Social Security Blue Bar Report: Why so many need it

David G. Freitag

By David Freitag CLU, ChFC, CRPC
David Freitag is a financial planning consultant and Social Security expert for MassMutual.
Posted on Jul 13, 2022

The Social Security Administration, in the distant past, mailed every year a full annual report to workers about their Social Security benefits. The report was always easy to recognize because the headers on the top and bottom of the pages had bold green lines.

This “green line” form was important because it identified the Social Security payment amounts workers should expect if retirement benefits started at age 62, full retirement age, or age 70. In addition, the “green line” form also had a summary of the paid FICA taxes and Medicare taxes credited for the worker’s entire life.

Typically, this “green line” form was just casually read by most people. It was interesting to see some information about monthly retirement benefit amounts, disability benefit amounts, and the survivor benefit amounts. But after a quick review most workers continued dealing with life’s daily challenges. The “green line” form did not draw a lot of attention. Why?

  • Maybe, because the form was text intensive, folks did not fully appreciate the valuable information that was presented to them about one of their most valuable retirement assets.
  • Maybe, because the retirement income numbers were reported so regularly, the numbers just did not jump off the page and generate a “wow” reaction.
  • Maybe, because the FICA taxes that generate Social Security benefits are an automatic deduction from their paycheck, workers tended to forget how much they have paid into the system and how those Social Security contributions create, inflation-protected, non-market dependent, guaranteed income for life in retirement.

Several years ago, in a cost saving move, the SSA stopped mailing the “green line” form to workers under age 60. With this switch, younger workers (under age 60) can now only get copies of the full statement by creating a “myAccount” on the Social Security web site.

That allowed for improvements. The “green line” form was not all that internet friendly. It was not interactive and did not actively link to important pages on the SSA.GOV web site. Now all of that has changed. So, the upshot is:

  • The good news is that the “green line” form is history.
  • It has been replaced by the “blue bar” online form.

In a move to be more informative, this new interactive site supports web searches, provides year by year information about benefits between age 62 and 70. It also includes links to the Medicare site. Today, this great new site is a mandatory read for anyone who wants to know more about their Social Security benefits.

The bad news is that even with this new and improved reporting capability, too many people are still uninformed about their Social Security benefits.

Each year MassMutual conducts a research project with 1,500 near-retirees to see how well they know some of the details about their Social Security benefits. Even with this new blue bar form now available with a few clicks of the mouse, two-thirds of the respondents barely passed or failed the quiz we used in our research project.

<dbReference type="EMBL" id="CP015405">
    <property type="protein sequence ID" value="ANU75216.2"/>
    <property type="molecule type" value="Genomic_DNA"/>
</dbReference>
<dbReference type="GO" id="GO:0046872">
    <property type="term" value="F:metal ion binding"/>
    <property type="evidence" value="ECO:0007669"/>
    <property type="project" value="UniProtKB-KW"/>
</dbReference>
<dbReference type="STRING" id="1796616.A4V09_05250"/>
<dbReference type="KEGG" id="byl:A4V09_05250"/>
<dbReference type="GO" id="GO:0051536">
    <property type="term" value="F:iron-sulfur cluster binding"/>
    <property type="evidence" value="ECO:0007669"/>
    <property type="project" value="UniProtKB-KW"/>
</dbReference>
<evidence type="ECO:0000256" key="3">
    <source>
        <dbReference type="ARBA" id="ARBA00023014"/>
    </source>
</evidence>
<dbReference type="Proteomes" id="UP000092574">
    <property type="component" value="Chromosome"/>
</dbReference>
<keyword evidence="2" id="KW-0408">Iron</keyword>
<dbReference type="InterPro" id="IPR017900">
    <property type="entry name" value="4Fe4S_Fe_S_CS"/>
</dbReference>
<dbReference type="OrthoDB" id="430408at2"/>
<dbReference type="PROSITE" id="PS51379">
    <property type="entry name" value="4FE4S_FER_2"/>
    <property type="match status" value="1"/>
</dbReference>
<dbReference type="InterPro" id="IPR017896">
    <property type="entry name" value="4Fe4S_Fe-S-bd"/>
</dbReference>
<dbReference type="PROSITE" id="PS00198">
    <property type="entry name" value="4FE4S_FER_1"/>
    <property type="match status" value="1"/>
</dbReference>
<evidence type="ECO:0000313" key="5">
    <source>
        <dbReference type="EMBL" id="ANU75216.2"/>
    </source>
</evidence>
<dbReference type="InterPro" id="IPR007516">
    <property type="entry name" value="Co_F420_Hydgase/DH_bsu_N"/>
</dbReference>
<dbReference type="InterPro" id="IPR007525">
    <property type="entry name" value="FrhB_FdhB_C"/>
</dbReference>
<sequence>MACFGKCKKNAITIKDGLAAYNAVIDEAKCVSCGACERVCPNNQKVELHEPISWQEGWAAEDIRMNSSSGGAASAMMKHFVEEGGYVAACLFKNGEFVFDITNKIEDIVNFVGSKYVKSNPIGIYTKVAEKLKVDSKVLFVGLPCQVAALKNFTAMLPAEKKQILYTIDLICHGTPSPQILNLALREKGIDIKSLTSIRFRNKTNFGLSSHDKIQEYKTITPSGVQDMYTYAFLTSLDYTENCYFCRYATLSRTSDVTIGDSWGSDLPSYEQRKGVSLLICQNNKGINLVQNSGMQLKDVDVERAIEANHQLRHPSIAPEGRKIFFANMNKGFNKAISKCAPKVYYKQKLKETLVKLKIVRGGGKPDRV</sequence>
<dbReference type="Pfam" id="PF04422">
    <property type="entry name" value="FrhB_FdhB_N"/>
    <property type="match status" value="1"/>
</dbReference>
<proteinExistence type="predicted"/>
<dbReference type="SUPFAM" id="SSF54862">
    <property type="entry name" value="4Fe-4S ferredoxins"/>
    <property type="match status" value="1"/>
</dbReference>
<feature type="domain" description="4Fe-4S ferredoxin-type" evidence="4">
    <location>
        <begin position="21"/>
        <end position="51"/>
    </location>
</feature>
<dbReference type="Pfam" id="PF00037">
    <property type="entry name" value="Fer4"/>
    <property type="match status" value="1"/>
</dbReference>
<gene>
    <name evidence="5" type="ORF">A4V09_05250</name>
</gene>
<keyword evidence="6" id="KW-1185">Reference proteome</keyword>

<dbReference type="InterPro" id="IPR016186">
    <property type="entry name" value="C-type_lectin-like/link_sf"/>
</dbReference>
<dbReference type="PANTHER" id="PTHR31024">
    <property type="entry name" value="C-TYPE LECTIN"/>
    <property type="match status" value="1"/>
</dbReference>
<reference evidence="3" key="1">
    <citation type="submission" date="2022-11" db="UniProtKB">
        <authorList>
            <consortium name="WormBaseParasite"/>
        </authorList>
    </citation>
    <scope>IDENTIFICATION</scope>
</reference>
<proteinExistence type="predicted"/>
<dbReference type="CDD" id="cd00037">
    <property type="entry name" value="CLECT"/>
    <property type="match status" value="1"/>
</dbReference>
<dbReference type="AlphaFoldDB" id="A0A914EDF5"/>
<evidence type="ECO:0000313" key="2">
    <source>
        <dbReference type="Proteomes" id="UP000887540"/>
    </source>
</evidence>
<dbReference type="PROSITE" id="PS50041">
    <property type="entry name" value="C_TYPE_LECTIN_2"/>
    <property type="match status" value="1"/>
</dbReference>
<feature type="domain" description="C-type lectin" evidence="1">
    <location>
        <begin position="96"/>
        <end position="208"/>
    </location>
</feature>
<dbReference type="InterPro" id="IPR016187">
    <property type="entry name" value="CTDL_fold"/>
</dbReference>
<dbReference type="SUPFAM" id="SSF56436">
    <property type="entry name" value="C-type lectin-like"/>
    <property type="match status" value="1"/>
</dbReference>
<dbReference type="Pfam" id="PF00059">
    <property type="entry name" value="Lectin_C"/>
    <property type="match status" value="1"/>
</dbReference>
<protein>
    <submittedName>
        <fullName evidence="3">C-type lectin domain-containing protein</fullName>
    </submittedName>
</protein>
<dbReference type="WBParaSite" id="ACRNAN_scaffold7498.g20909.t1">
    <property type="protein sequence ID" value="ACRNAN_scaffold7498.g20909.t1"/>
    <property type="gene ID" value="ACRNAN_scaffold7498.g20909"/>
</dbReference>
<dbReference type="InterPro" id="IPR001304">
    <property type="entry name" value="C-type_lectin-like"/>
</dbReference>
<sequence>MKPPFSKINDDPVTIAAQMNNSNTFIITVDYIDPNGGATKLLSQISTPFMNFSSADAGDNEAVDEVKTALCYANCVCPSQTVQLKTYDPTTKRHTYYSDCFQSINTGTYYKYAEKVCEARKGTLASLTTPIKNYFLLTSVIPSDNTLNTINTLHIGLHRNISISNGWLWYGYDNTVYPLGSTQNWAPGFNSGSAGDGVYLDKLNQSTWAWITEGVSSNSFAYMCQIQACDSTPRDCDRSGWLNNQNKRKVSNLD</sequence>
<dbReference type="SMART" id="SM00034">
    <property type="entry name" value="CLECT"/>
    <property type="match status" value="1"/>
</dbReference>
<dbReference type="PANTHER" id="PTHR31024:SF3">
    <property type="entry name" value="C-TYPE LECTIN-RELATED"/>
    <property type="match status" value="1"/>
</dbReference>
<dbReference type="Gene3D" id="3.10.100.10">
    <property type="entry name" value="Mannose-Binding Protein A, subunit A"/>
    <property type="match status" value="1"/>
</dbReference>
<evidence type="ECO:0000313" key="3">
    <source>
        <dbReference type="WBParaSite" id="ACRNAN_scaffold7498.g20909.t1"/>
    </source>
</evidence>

Here some of the results from the study:

  • Four in 10 (40 percent) did not know that under current law, their Social Security benefits could be reduced by 20 percent or more for everyone by 2035.
  • More than a quarter of the respondents (28 percent) did not know that if they have a spouse, the other spouse can receive benefits even if that spouse had no individual earnings history.
  • Over 31 percent did not know that if a spouse passes away, the surviving spouse will not receive both their full benefits and their deceased spouse’s full benefits.
  • Not quite half (43 percent) know that if they get divorced, they might be able to collect Social Security benefits based on their ex-spouses Social Security earnings history.

The addition of the new “blue bar” form and the ability to access the form via a myAccount on the Social Security web site are great steps forward for workers who want to know more about their benefits. However, as our study suggests, each person needs to be more proactive in their quest for important information about their benefits.

They need to:

  • Review their full statement.
  • Understand their choices about taking benefits between ages 62 and 70.
  • Understand how Social Security and Medicare are related topics that all retirees need to better understand.

New technology has made it much easier to get access to the information. Now is a good time to be proactive and improve your knowledge about your benefits. It is easy to sign up for myAccount access.

Hopefully next year as the new blue bar form is accessed by more and more workers, we will have much higher scores on our quiz!

Take the quiz and see how you do.

Discover more from MassMutual …

When should I file for Social Security retirement benefits?

4 simple ways to delay Social Security

Is your retirement portfolio inflation ready?

____________________________

The information provided is not written or intended as specific tax or legal advice. MassMutual, its employees and representatives are not authorized to give tax or legal advice. You are encouraged to seek advice from your own tax or legal counsel. Opinions expressed by those interviewed are their own and do not necessarily represent the views of Massachusetts Mutual Life Insurance Company.